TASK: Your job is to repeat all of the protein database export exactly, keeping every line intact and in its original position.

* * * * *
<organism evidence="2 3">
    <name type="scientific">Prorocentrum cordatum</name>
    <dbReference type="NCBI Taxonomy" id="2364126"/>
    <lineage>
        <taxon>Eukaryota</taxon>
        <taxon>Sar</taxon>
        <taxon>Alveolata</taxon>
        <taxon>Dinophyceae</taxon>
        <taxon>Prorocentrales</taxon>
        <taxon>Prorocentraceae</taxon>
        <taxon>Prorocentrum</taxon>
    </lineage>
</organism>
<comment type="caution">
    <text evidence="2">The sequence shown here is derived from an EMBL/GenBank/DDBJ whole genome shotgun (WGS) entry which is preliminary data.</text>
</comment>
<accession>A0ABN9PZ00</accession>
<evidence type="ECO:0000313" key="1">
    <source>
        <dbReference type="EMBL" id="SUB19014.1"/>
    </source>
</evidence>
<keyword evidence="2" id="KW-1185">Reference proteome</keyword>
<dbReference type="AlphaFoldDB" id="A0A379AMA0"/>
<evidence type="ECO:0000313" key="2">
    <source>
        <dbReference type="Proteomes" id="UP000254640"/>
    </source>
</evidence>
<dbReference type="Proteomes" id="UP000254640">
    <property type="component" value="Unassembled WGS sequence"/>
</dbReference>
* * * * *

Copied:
<organism evidence="2 3">
    <name type="scientific">Prorocentrum cordatum</name>
    <dbReference type="NCBI Taxonomy" id="2364126"/>
    <lineage>
        <taxon>Eukaryota</taxon>
        <taxon>Sar</taxon>
        <taxon>Alveolata</taxon>
        <taxon>Dinophyceae</taxon>
        <taxon>Prorocentrales</taxon>
        <taxon>Prorocentraceae</taxon>
        <taxon>Prorocentrum</taxon>
    </lineage>
</organism>
<comment type="caution">
    <text evidence="2">The sequence shown here is derived from an EMBL/GenBank/DDBJ whole genome shotgun (WGS) entry which is preliminary data.</text>
</comment>
<accession>A0ABN9PZ00</accession>
<evidence type="ECO:0000313" key="1">
    <source>
        <dbReference type="EMBL" id="SUB19014.1"/>
    </source>
</evidence>
<keyword evidence="2" id="KW-1185">Reference proteome</keyword>
<dbReference type="AlphaFoldDB" id="A0A379AMA0"/>
<evidence type="ECO:0000313" key="2">
    <source>
        <dbReference type="Proteomes" id="UP000254640"/>
    </source>
</evidence>
<dbReference type="Proteomes" id="UP000254640">
    <property type="component" value="Unassembled WGS sequence"/>
</dbReference>